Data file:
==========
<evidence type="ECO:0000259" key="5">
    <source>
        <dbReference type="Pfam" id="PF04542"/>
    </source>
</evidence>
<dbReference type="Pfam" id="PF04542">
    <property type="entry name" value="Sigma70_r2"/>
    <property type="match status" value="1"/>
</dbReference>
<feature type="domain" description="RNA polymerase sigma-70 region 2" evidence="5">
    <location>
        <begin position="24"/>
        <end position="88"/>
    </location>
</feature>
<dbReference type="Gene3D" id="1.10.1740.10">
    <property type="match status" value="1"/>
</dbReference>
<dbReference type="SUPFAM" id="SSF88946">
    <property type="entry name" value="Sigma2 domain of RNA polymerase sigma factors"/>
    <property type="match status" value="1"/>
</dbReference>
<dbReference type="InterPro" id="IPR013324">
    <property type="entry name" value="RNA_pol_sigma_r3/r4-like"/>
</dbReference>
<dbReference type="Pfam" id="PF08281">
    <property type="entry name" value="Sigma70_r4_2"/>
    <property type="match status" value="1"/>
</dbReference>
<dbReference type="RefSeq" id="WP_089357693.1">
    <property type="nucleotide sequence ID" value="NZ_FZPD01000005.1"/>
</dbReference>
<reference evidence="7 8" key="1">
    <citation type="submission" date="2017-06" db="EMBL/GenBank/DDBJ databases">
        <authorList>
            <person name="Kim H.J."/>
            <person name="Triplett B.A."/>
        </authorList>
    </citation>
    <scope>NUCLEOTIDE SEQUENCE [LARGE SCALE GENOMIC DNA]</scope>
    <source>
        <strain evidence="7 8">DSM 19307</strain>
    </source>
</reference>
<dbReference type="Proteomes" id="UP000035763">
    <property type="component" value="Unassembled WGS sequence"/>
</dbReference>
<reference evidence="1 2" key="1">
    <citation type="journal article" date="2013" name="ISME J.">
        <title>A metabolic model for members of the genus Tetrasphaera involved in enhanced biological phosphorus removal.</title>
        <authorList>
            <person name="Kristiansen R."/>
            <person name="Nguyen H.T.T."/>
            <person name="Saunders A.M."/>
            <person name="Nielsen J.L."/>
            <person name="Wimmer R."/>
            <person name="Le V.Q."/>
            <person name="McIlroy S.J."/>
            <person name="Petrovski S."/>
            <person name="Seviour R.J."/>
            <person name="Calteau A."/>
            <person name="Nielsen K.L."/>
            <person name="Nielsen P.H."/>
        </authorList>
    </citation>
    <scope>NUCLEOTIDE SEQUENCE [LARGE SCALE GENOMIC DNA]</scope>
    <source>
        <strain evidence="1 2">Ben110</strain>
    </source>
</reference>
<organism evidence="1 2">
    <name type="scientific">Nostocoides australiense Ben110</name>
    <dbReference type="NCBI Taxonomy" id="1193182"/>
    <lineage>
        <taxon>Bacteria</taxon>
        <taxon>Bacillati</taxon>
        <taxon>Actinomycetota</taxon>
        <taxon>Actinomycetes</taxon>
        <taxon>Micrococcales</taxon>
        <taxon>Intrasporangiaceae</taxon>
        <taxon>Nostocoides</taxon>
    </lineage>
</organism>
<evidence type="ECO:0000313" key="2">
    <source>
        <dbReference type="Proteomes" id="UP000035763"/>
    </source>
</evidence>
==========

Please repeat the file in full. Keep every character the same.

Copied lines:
<evidence type="ECO:0000259" key="5">
    <source>
        <dbReference type="Pfam" id="PF04542"/>
    </source>
</evidence>
<dbReference type="Pfam" id="PF04542">
    <property type="entry name" value="Sigma70_r2"/>
    <property type="match status" value="1"/>
</dbReference>
<feature type="domain" description="RNA polymerase sigma-70 region 2" evidence="5">
    <location>
        <begin position="24"/>
        <end position="88"/>
    </location>
</feature>
<dbReference type="Gene3D" id="1.10.1740.10">
    <property type="match status" value="1"/>
</dbReference>
<dbReference type="SUPFAM" id="SSF88946">
    <property type="entry name" value="Sigma2 domain of RNA polymerase sigma factors"/>
    <property type="match status" value="1"/>
</dbReference>
<dbReference type="InterPro" id="IPR013324">
    <property type="entry name" value="RNA_pol_sigma_r3/r4-like"/>
</dbReference>
<dbReference type="Pfam" id="PF08281">
    <property type="entry name" value="Sigma70_r4_2"/>
    <property type="match status" value="1"/>
</dbReference>
<dbReference type="RefSeq" id="WP_089357693.1">
    <property type="nucleotide sequence ID" value="NZ_FZPD01000005.1"/>
</dbReference>
<reference evidence="7 8" key="1">
    <citation type="submission" date="2017-06" db="EMBL/GenBank/DDBJ databases">
        <authorList>
            <person name="Kim H.J."/>
            <person name="Triplett B.A."/>
        </authorList>
    </citation>
    <scope>NUCLEOTIDE SEQUENCE [LARGE SCALE GENOMIC DNA]</scope>
    <source>
        <strain evidence="7 8">DSM 19307</strain>
    </source>
</reference>
<dbReference type="Proteomes" id="UP000035763">
    <property type="component" value="Unassembled WGS sequence"/>
</dbReference>
<reference evidence="1 2" key="1">
    <citation type="journal article" date="2013" name="ISME J.">
        <title>A metabolic model for members of the genus Tetrasphaera involved in enhanced biological phosphorus removal.</title>
        <authorList>
            <person name="Kristiansen R."/>
            <person name="Nguyen H.T.T."/>
            <person name="Saunders A.M."/>
            <person name="Nielsen J.L."/>
            <person name="Wimmer R."/>
            <person name="Le V.Q."/>
            <person name="McIlroy S.J."/>
            <person name="Petrovski S."/>
            <person name="Seviour R.J."/>
            <person name="Calteau A."/>
            <person name="Nielsen K.L."/>
            <person name="Nielsen P.H."/>
        </authorList>
    </citation>
    <scope>NUCLEOTIDE SEQUENCE [LARGE SCALE GENOMIC DNA]</scope>
    <source>
        <strain evidence="1 2">Ben110</strain>
    </source>
</reference>
<organism evidence="1 2">
    <name type="scientific">Nostocoides australiense Ben110</name>
    <dbReference type="NCBI Taxonomy" id="1193182"/>
    <lineage>
        <taxon>Bacteria</taxon>
        <taxon>Bacillati</taxon>
        <taxon>Actinomycetota</taxon>
        <taxon>Actinomycetes</taxon>
        <taxon>Micrococcales</taxon>
        <taxon>Intrasporangiaceae</taxon>
        <taxon>Nostocoides</taxon>
    </lineage>
</organism>
<evidence type="ECO:0000313" key="2">
    <source>
        <dbReference type="Proteomes" id="UP000035763"/>
    </source>
</evidence>